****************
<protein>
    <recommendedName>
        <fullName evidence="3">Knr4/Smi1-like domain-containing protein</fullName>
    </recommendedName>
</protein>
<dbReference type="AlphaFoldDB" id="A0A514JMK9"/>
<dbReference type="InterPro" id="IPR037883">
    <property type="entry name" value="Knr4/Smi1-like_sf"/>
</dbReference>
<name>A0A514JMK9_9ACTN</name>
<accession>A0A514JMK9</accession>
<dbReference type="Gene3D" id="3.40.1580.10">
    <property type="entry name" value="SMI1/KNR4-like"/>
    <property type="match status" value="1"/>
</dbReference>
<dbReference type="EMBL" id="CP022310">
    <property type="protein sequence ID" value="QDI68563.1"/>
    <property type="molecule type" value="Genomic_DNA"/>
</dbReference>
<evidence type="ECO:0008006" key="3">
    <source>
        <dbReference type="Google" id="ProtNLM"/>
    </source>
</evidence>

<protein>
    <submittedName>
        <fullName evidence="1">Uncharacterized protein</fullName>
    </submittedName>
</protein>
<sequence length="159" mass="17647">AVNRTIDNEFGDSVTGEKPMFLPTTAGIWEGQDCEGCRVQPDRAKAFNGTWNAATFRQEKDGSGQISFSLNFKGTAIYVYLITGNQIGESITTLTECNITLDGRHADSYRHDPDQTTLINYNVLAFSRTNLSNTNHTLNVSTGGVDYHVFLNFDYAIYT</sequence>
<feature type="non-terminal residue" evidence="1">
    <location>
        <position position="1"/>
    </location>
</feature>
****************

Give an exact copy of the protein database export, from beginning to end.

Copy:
<protein>
    <recommendedName>
        <fullName evidence="3">Knr4/Smi1-like domain-containing protein</fullName>
    </recommendedName>
</protein>
<dbReference type="AlphaFoldDB" id="A0A514JMK9"/>
<dbReference type="InterPro" id="IPR037883">
    <property type="entry name" value="Knr4/Smi1-like_sf"/>
</dbReference>
<name>A0A514JMK9_9ACTN</name>
<accession>A0A514JMK9</accession>
<dbReference type="Gene3D" id="3.40.1580.10">
    <property type="entry name" value="SMI1/KNR4-like"/>
    <property type="match status" value="1"/>
</dbReference>
<dbReference type="EMBL" id="CP022310">
    <property type="protein sequence ID" value="QDI68563.1"/>
    <property type="molecule type" value="Genomic_DNA"/>
</dbReference>
<evidence type="ECO:0008006" key="3">
    <source>
        <dbReference type="Google" id="ProtNLM"/>
    </source>
</evidence>

<protein>
    <submittedName>
        <fullName evidence="1">Uncharacterized protein</fullName>
    </submittedName>
</protein>
<sequence length="159" mass="17647">AVNRTIDNEFGDSVTGEKPMFLPTTAGIWEGQDCEGCRVQPDRAKAFNGTWNAATFRQEKDGSGQISFSLNFKGTAIYVYLITGNQIGESITTLTECNITLDGRHADSYRHDPDQTTLINYNVLAFSRTNLSNTNHTLNVSTGGVDYHVFLNFDYAIYT</sequence>
<feature type="non-terminal residue" evidence="1">
    <location>
        <position position="1"/>
    </location>
</feature>